To assist you in the care of your patients, we want to alert you to the ongoing recall of ranitidine products, opens new window.1 We recommend you review your medical records and contact all patients for whom you have prescribed ranitidine to warn them of the recall. We have listed alternative options below.

Humana Inc. anticipates the recalls to continue. Monitor the FDA’s website, opens new window for the most up-to-date ranitidine recall information.

Preferred formulary alternatives:

Recalled medication Preferred alternative ranitidine omeprazole capsules ranitidine pantoprazole tablets ranitidine cimetidine oral solution ranitidine famotidine oral suspension

Information for patients:

  • Patients should visit the FDA website or their pharmacy to see the latest ranitidine updates.
  • Patients should contact their pharmacists or physicians if 1) their medicine is included in this recall, 2) if they experience any problems related to taking this product and 3) if they wish to stop taking prescription ranitidine. Their physicians or pharmacists can help identify alternate healthcare treatment options. See the above formulary alternative list.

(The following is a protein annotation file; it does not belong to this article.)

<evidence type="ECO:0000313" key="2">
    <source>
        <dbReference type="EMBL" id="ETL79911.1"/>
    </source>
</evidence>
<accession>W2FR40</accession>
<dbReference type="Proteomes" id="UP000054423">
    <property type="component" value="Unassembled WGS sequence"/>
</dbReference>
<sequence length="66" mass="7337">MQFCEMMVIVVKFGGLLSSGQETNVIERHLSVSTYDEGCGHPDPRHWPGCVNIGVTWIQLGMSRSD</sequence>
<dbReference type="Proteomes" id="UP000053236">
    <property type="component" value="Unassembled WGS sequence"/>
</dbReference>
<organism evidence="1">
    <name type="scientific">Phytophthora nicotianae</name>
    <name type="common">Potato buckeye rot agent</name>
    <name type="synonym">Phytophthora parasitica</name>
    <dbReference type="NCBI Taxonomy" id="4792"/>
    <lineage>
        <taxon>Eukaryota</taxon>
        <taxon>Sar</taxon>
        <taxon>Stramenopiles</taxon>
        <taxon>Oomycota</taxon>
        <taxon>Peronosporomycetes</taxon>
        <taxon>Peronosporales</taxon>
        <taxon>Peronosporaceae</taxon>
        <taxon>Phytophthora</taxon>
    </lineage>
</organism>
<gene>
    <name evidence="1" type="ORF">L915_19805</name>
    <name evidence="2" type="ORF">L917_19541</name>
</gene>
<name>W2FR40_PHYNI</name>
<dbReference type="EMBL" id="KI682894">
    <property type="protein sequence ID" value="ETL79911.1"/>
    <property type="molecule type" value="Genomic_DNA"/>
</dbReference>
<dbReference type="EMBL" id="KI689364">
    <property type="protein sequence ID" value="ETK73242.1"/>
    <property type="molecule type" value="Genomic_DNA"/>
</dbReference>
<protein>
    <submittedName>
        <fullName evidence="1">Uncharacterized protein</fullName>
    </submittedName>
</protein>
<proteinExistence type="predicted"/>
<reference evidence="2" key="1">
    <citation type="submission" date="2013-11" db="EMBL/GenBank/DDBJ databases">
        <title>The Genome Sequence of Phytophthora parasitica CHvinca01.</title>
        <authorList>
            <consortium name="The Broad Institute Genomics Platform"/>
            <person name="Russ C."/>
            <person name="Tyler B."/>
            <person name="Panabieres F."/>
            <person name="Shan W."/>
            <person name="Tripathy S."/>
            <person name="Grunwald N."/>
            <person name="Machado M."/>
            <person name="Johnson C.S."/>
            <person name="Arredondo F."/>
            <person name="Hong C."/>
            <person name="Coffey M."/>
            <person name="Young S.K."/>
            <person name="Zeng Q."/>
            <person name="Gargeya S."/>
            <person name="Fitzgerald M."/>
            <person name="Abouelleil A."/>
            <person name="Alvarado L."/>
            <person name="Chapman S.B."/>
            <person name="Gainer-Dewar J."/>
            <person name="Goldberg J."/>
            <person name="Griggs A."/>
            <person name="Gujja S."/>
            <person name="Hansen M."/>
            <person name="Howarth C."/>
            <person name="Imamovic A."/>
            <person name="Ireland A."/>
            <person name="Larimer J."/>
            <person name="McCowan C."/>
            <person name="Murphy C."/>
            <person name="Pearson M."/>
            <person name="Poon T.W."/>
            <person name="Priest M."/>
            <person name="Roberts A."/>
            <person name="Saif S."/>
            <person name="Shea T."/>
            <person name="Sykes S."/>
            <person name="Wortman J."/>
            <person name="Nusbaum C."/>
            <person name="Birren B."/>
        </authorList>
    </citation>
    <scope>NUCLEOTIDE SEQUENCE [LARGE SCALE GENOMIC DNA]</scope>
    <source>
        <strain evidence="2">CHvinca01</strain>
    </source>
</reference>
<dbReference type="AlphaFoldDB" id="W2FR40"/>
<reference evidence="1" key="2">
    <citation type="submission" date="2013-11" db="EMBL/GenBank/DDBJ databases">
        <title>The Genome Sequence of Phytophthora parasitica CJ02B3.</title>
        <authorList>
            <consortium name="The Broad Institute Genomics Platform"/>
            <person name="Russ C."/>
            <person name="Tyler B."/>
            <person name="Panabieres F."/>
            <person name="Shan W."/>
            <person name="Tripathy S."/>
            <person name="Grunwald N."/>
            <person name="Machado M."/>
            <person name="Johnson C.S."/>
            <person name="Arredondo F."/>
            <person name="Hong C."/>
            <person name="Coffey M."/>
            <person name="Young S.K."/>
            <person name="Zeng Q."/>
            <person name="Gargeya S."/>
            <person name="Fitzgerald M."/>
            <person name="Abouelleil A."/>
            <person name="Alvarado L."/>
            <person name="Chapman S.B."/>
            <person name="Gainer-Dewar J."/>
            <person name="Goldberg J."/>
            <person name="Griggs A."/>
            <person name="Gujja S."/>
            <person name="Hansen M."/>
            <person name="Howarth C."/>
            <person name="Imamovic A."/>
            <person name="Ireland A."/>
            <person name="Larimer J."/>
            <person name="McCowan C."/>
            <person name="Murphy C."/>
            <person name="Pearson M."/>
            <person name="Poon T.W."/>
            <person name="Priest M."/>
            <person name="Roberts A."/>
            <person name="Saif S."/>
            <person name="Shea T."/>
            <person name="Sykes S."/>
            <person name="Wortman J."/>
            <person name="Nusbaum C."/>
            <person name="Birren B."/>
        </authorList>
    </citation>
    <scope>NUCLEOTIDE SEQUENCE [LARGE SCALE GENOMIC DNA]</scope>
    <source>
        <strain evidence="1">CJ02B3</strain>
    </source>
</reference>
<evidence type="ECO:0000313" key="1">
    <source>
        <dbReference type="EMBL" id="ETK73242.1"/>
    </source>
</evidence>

• To determine if a specific product has been recalled, patients should look at the drug name and company name on the label of their prescription package(s). If the information is not on the prescription package, patients should contact the pharmacy that dispensed the medicine.
  • Adverse reactions or quality problems experienced with the use of this product may be reported to the FDA’s MedWatch Adverse Event Reporting program either online, by regular mail or by fax.
    • Online: Complete and submit the report, opens new window.
      • Select “Consumer/Patient (FDA Form 3500B).”
    • Regular mail or fax: Download the form, opens new window.
      • Select “Form FDA 3500B – Voluntary Reporting for Consumers” and submit by mail to the address on the form or by fax to 1-800-FDA-0178.


This recall was initiated because of confirmed contamination with N-Nitrosodimethylamine (NDMA) above levels established by the U.S. Food and Drug Administration (FDA). NDMA is classified as a probable human carcinogen by the International Agency for Research on Cancer (IARC). While it is found in trace amounts in water and foods—including meats, dairy products and vegetables—the amounts identified in the drug products are at unacceptable levels.


  1. U.S. Food and Drug Administration. FDA Updates and Press Announcements on NMDA in Zantac (ranitidine)., opens new window. Accessed Oct. 30, 2019.